A retrospective study recently published in the journal Pediatric Rheumatology has detailed the different antiphospholipid syndrome (APS) phenotypes in pediatric patients in effort to develop care approaches which are more personalized.
APS is a rare autoimmune condition which causes thrombotic events and positive aPL antibodies. In adults, the Sapporo criteria work to classify the disease. However, there have yet to be a pediatric-specific disease criteria developed for this condition. Pediatric patients are provided treatment based on what has found to work in adults as well as a bit of anecdotal evidence from physician’s experiences with other pediatric patients.
There have been a few small case studies with APS patients which have shown there are plenty of symptoms which don’t fit into the Sapporo criteria. These include:
- Autoimmune hemolytic anemia
- Changes in the white matter
- Persistent thrombocytopenia
- Choreiform movements
- Lived reticulais or racemosa
- Cardiac valve abnormalities
This study aimed to better understand differences in pediatric patients and how their care should be managed differently or similarly to adult patients.
This study examined the electronic medical records from 21 pediatric APS patients who were cared for at Michigan Medicine within the time period of 2000 to 2019.
Of the 21 patients in this investigation, 10 were diagnosed with primary APS and 11 were diagnosed with secondary APS. Of those with the secondary form of the condition, 9 were diagnosed with systemic lupus erythematosus (SLE), and 1 was diagnosed with ulcerative colitis and microscopic polyangiitis (MPA).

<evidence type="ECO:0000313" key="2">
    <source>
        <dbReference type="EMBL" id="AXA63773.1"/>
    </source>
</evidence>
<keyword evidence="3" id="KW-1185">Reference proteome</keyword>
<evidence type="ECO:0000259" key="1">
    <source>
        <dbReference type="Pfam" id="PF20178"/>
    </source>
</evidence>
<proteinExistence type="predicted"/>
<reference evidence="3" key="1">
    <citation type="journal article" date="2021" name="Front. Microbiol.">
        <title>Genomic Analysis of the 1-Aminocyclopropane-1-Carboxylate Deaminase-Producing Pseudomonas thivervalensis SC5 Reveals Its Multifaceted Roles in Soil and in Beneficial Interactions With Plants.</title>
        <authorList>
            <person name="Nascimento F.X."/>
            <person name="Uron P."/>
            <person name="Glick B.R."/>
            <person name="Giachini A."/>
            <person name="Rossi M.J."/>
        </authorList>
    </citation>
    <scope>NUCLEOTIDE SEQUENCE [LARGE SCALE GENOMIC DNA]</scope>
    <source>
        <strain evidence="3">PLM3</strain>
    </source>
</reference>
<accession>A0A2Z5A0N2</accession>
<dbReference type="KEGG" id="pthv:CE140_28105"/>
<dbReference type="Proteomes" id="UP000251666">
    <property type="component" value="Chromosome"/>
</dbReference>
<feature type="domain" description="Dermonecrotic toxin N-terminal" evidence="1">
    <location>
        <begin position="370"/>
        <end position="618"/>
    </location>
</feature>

Most of the patients in this sample were female (76%) and had a median age of 16 when they were diagnosed. The median follow up was 5.8 years.
The research team found that 67% of patients had non-criteria manifestations of disease, and there were not any significant differences between those with primary and those with secondary APS. These included:
- Lived reticularis/racemose
- Autoimmune hemolytic anemia
Additionally, 43% of all patients experienced recurrent thrombosis, 64% of patients had anti-β2GPI antibodies, 81% had anticardiolipin antibodies, and 52% had lupus anticoagulant. Further, DIAPS scores demonstrated that all patients, regardless of primary or secondary form of disease, faced a chronic disease burden.
What it Means
These results ultimately demonstrate that APS does not present with one sole distinctive feature in children. Instead, a myriad of symptoms impact pediatric patients. Knowing which symptoms and which features of disease are most common may mean pediatric patients can get their diagnosis sooner and begin effective treatments more quickly.
For instance, this team found that ANA testing is not an effective screening tool for APS on its own. ANA was only found to be positive in about 43% of all pediatric patients. Further, all of the patients who had these antibodies had secondary APS. The researchers therefore recommend screening with aPL instead of solely relying on ANA.
The researchers emphasize that pediatric patients who have thrombocytopenia and autoimmune hemolytic anemia should be tested for APS.
Another important implication is that anticoagulation therapies are necessary. Recurrence was very common in this study, but almost all recurrence occurred when anticoagulation therapies were not being taken.
The team is now conducting a prospective study on the same group of patients to evaluate stages of disease, other diagnostic markers, and potential treatments.
You can read more about this retrospective study and its findings here.